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Story-Games & theorizing about Illusionism 
3rd-Oct-2006 12:53 pm
chiang 2
If you're hankering for a return to the Forge Theory forums, have I got a couple of threads for you. (No, I don't mean that in a good way.)

Explain to me how Bangs are not warmed-over Illusionism

What is a "reward mechanism"? And why have it?

The Forge Glossary: if a definition isn't self-contradictory, at least make it elliptical. If not elliptical, at least make it misleading. If not misleading, at least make it vague. If not vague, at least choose the word itself to have distracting connotations.

E.g. the definitions of Illusionism, Force, and Bangs. Turns out they all depend on the concept of Premise. Which in turn means that they're all relative to the subjective perceptions of the player.

Illusionism is hidden Force. Force is only Force if it impedes address of Premise. Bangs are only Bangs if they provide an opportunity for address of Premise. Premise is, well, something that the player really cares about.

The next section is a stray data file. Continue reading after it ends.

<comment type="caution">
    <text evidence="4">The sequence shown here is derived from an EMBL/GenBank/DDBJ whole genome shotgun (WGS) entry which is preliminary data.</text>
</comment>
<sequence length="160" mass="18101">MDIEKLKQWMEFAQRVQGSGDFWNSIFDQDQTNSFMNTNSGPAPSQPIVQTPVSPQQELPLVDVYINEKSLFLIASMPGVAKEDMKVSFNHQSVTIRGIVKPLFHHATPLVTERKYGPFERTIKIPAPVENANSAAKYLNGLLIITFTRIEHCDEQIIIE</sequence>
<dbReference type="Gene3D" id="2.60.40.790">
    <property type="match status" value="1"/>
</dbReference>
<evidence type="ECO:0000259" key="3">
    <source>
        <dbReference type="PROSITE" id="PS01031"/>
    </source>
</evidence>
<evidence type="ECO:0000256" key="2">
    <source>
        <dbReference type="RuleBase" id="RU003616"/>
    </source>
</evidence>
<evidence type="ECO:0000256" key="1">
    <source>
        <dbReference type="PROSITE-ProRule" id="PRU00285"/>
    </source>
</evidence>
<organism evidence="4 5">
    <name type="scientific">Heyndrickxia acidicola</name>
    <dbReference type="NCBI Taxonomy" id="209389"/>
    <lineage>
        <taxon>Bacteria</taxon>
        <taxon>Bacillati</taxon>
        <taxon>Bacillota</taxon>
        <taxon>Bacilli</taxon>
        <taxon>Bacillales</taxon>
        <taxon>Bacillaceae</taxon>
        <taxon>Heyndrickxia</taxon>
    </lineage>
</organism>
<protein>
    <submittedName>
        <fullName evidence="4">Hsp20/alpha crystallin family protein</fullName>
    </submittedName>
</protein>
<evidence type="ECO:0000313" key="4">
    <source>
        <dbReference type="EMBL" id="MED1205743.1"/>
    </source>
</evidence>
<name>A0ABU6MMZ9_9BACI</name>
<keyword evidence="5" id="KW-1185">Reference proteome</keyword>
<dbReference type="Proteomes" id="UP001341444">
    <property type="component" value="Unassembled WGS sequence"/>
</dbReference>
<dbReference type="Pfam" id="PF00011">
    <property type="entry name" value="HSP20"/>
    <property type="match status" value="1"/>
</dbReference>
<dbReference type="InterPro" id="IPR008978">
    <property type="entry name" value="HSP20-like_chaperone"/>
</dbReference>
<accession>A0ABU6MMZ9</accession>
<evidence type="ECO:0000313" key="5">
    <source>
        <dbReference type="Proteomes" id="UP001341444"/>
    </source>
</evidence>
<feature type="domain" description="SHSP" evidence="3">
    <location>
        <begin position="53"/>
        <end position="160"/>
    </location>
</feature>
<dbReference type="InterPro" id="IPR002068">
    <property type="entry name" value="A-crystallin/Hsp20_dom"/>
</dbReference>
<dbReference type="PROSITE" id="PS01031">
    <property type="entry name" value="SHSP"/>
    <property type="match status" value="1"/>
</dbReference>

So my character's a gangster and he gets an order to blow up a corrupt politician's car. He rigs everything up, only to see that on this day, unexpectedly, the politician is driving his 7-year-old daughter to school. "Bang", right? What if the character doesn't push the button on that occasion, only to see that the politician is now driving the kid to school every day?

What do you mean it's Force? The player's completely free to blow up the car or not. Of course if he doesn't, he's in big trouble with his boss. If he does, he's a child-killer.

The Forge does have a term for this, actually: Typhoid Mary. But there's no way to distinguish the Typhoid Mary from the "functional" Narrativist drive-with-Bangs GM, except by asking the players how they feel about the "bangs" they're being hit with.

The real problem is that the Glossary is filled with terms that only make sense in a "Narrativist" context, and furthermore only in a "high-impact" context of consensually zeroing-in on conflicts. For example, there is no word, in the glossary, for the general class of techniques in which the GM manipulates (the appearance of) cause-and-effect in order to bring about certain events, regardless of prior actions by the PCs. Even the term "Black Curtain" is dependent on "Force", and therefore tied up with "Premise".